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The Price of Everything, Eduardo Porter


In this unique take on economics, finance, valuation, culture, and society, Eduardo Porter addresses the curious costs that are innate in life, and how people manipulate them. With chapters addressing everything from “stuff” to life, happiness, work, and the future, he examines monetary costs as well as the expectations that surround expensive and cheap goods and services. In the introduction, Porter notes that both the rich and poor evaluate the costs and benefits of their choices, and the prices that they determine (in monetary cost, time, resources, etc.) speaks a great deal about their values and situation in life.

Chapter one is about the price of things, and the author begins with the price of coffee, comparing and weighing the many options in and around his office which offer coffee. After relating his decision-making process (proximity, cost, quality), he examines the value of other material goods, and looks at the factors which contribute to market demand and supply. In the next chapter, Porter looks at the price of life by citing insurance rates and payouts, lawsuits regarding loss of life, automobile accidents, and acts of nature. Other chapters examine the correlation between money and happiness, benefits and downfalls of working longer hours and earning more money, and the cost of being religious.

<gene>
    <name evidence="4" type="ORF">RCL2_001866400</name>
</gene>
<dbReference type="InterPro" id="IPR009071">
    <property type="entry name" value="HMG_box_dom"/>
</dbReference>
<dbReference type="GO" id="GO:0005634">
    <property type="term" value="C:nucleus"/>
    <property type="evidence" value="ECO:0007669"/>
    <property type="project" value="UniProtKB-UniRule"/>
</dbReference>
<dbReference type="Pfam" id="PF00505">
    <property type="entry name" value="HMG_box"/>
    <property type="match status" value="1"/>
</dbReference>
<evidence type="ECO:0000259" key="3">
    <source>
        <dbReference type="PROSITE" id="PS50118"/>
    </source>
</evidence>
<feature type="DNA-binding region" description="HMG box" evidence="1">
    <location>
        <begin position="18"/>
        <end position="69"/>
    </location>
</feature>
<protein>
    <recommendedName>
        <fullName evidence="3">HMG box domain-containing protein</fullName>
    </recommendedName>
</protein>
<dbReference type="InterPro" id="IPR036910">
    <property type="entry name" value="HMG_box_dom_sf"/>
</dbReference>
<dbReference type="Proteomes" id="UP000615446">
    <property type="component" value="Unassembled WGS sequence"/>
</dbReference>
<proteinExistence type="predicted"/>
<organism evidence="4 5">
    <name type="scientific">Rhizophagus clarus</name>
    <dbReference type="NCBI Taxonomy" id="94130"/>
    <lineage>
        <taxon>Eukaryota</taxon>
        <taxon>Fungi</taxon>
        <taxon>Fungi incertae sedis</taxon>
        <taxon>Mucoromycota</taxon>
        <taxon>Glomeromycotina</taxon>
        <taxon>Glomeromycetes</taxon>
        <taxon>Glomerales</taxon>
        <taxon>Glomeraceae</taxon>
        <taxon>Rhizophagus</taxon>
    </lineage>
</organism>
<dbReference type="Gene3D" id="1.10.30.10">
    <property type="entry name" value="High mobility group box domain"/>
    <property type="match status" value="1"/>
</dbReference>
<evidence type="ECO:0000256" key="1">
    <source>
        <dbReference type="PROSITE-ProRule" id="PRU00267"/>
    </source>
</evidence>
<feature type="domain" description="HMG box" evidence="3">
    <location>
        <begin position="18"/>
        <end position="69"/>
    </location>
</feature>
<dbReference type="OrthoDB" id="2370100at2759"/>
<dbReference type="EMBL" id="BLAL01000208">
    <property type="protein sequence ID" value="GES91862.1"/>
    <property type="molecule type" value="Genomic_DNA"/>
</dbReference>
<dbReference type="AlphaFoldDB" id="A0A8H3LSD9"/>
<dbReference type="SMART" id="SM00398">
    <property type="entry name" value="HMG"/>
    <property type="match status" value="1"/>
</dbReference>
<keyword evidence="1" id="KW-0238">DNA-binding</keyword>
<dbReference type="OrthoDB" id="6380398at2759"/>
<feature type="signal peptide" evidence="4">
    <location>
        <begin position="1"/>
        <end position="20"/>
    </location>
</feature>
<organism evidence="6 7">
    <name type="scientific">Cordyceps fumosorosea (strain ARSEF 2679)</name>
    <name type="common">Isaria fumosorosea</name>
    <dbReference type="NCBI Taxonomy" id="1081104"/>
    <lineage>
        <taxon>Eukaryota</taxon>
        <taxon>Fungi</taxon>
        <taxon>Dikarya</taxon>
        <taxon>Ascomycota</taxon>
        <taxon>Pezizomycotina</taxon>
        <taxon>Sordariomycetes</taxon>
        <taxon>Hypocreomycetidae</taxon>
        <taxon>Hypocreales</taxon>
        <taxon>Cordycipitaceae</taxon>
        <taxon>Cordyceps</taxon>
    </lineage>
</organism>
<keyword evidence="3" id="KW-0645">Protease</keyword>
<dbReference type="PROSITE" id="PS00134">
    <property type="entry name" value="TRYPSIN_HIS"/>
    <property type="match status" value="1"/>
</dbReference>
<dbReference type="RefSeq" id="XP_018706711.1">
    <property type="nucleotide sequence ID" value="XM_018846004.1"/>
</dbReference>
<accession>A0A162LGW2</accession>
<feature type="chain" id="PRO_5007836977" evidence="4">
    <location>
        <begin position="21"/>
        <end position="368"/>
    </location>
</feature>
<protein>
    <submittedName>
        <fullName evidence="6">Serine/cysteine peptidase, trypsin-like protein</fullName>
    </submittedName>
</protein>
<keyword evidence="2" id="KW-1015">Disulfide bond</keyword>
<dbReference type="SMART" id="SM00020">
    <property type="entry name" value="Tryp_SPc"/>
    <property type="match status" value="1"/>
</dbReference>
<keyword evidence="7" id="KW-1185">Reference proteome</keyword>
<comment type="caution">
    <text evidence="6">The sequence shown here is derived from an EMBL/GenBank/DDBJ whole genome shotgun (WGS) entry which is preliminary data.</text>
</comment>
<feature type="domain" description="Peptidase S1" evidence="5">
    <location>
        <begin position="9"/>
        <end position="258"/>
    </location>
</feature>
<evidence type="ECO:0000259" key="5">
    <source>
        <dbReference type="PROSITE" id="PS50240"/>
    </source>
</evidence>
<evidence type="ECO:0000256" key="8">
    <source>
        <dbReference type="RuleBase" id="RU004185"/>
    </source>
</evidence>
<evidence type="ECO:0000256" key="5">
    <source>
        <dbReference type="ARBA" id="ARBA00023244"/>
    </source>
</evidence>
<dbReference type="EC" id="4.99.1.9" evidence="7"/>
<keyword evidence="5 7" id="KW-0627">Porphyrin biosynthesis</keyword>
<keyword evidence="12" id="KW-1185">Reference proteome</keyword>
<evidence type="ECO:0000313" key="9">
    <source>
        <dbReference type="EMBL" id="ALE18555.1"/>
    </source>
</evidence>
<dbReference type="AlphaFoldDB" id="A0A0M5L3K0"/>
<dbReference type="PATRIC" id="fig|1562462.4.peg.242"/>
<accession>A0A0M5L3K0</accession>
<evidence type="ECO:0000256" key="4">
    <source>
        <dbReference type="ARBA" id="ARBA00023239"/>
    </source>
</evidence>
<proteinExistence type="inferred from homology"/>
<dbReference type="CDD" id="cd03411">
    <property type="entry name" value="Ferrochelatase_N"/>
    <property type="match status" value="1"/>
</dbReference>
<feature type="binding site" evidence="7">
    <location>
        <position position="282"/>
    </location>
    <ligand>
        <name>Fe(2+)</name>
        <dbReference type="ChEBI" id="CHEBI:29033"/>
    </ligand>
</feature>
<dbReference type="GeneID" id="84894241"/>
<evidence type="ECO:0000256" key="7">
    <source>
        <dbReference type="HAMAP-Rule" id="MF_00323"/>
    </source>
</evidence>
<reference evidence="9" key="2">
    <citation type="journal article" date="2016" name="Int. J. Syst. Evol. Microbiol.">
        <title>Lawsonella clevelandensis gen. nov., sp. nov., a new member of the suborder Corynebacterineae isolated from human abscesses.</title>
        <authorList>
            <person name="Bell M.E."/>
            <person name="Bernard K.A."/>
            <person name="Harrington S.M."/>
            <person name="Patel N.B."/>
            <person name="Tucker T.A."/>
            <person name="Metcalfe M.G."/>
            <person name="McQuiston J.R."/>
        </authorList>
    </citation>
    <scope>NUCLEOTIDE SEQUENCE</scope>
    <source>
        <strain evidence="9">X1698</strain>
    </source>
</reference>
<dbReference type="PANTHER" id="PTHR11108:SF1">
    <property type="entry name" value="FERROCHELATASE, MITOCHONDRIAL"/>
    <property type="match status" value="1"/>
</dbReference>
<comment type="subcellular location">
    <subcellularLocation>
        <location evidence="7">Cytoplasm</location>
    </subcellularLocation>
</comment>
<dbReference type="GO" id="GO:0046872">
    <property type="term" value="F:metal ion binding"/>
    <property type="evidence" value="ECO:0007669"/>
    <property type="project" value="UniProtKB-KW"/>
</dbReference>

This book addresses a variety of social and cultural issues, and puts them together in a way that will hopefully make you pause and consider for a moment the costs of the small and big things in everyday life. I know as I was reading it, there were several spots where I stopped and said, “Hey, listen to this!” This is a highly readable and provoking read; however, although there are citations in the endnotes, there is not a recommended reading list or bibliography addressing each particular chapter, which would be useful for those wanting to examine some of the issues in depth.

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